And then there is the matter of preaching. Paul takes a prophecy concerning how Christ personally would be the light of the whole world (Is. 49:6), and applies it to himself in explanation of why he was devoted to being a light to the whole world himself (Acts 13:47). Paul even says that this prophecy of Christ as the light of the world was a commandment to him; all that is true of the Lord Jesus likewise becomes binding upon us, because we are in Him. Note that Paul says that God has commanded us to witness; it wasn’t that Paul was a special case, and God especially applied Isaiah’s words concerning Christ as light of the Gentiles to Paul. They apply to us , to all who are in Christ. We too are lights in the dark world (Mt. 5:14; Phil. 2:15), because we are in Christ, the light of the world (Jn. 9:5). As the Lord was the light of those that sat in darkness (Mt. 4:16), so Paul writes as if all the believers are likewise (Rom. 2:19). The light of Christ lightens every man who is born into the spiritual world (Jn. 3:9), with the inevitable effect that he too becomes the light of the world for others (Mt. 5:14). The inevitability of witness is developed further in We’re All Preachers. And there is an old question relating to the parable of the sower which is relevant here: who is the sower? The preacher, or the Lord Jesus? Some Greek texts read “a sower” (followed by the AV), others “the sower” (cp. the Diaglott). Perhaps the Lord said both: ‘A sower, the sower, went out...’. Surely the sower is the Lord Jesus, but in our work of witness we are His witnesses. For we represent Him to the world. This is why “the Spirit (the Lord the Spirit, Jesus) and the bride (the ecclesia) say, Come”; ours is a united witness with Him. As He was the lamb of God sent forth for the salvation of men, so those in Him are sent forth with that same Gospel, as lambs (Lk. 10:3). Men heard Paul’s preaching and ‘clave’ unto him, as they did to other preachers (Acts 17:34; 5:13); but conversion is a cleaving unto the Lord Jesus (Acts 11:23; 1 Cor. 6:17 Gk.). Thus Paul “spoke boldly in the Lord [Jesus], which gave testimony unto the word of his grace” (Acts 14:3). To this extent does the preacher manifest his Lord, to the extent that Paul’s preaching amongst the Galatians was a placarding forth of Christ crucified (Gal. 3:1 Gk.). God “was pleased to reveal his son in me, that I might preach him” (Gal. 1:16). And thus Paul could conclude by saying that he bore in his body [perhaps an idiom for his life, cp. the ‘broken body’ of the Lord we remember] the stigmata of the Lord Jesus. He was so clearly a slave belonging to the Lord Jesus that it was as if one could see the marks of the nails in his body. Preaching is a revealing to men of the Christ that is within us; this is what witnessing in Christ is really about, rather than pushing bills or placing press adverts or writing letters. Not that any of these things are to be decried, but the essence is that we from deep within ourselves reveal Christ to men. This is why those who witness to Him, as only those in Him can, testify to His especial presence in this work. The promise that “I am with you always” was in the context of being near the preacher as he or she witnesses.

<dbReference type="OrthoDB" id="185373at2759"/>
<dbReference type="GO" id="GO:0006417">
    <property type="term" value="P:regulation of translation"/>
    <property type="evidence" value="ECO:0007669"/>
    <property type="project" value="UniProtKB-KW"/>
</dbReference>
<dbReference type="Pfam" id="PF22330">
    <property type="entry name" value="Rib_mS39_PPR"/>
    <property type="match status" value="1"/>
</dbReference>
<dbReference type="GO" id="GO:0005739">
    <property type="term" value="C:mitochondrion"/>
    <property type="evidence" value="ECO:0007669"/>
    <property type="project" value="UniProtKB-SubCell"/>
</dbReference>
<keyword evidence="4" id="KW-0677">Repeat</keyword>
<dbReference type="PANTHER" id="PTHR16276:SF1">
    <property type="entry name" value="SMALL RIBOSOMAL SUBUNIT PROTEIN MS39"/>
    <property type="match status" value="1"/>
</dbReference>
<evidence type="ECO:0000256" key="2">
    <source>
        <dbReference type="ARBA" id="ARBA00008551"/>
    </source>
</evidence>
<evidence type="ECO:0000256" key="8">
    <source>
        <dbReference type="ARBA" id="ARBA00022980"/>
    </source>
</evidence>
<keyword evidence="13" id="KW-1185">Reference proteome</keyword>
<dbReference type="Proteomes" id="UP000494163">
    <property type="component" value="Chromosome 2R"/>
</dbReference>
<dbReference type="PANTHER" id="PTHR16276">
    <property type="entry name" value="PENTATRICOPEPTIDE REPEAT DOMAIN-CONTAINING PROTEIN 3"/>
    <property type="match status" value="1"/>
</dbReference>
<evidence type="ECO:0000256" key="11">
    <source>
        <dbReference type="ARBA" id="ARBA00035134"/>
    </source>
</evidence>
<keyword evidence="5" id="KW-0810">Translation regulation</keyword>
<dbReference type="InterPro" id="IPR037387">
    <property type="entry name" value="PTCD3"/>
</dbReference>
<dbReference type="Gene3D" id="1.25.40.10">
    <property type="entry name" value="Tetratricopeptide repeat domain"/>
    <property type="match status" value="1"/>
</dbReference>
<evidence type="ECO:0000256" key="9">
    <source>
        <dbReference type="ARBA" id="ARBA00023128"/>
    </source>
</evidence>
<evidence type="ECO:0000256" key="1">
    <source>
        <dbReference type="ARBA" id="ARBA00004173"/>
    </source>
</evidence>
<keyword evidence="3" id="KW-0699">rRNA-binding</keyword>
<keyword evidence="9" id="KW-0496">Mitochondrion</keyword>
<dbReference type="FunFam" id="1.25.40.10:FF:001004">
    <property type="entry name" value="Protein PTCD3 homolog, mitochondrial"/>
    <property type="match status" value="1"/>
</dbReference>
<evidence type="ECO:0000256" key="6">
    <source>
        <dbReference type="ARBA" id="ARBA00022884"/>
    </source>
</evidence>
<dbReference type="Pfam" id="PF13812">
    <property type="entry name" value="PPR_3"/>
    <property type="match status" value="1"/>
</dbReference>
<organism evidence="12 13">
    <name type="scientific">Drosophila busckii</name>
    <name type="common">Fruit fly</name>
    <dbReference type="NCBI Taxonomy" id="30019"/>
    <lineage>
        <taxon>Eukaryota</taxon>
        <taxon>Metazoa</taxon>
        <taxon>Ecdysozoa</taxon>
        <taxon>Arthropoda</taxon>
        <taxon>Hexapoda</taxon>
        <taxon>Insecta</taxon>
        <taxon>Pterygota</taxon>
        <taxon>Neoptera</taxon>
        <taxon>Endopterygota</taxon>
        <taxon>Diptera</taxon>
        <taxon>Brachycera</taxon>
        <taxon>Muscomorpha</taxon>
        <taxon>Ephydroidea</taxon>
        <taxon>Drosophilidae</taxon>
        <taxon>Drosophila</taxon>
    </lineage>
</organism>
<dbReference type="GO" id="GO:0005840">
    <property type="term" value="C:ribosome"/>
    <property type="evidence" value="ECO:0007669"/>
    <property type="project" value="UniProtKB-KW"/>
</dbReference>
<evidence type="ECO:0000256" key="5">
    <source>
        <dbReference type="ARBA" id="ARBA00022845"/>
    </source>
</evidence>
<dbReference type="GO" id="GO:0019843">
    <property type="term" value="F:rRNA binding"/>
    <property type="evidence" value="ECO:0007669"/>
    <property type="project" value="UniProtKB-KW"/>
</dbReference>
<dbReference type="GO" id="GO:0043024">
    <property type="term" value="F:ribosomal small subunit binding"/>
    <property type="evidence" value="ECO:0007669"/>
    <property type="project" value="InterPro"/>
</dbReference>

It is significant that Paul takes a passage from one of Isaiah’s servant songs and applies it to us. The servant who suffered and witnessed to the world was evidently the Lord Jesus. And yet Isaiah is also explicit that the servant is the whole seed of Abraham, “Jacob”, the slowly-developing people of God (Is. 41:8; 44:1). There are many connections within Isaiah between the servant songs, and the descriptions of the people of Israel into which the songs are interspersed. The saviour-servant was to bring out the prisoners from the dungeons (Is. 42:7), so was every Israelite “to let the oppressed go free...loose the bonds”, and to “undo the bands of the [heavy] yoke” (Is. 58:6) as Christ did (Mt. 11:28,29); His work of deliverance is to be replicated by each of us in our witness. Whoever is in Him will by this very fact follow Him in this work. In Isaiah’s first context, the suffering servant was King Hezekiah. Yet all Israel were to see themselves as ‘in’ him, as spiritual Israel are to see themselves as in Christ. “He was oppressed”, as Israel at that time were being “oppressed” by Assyria. As they were covered in wounds and spiritual sickness (Is. 1:5,6), so the suffering servant bore their diseases and rose again in salvation victory.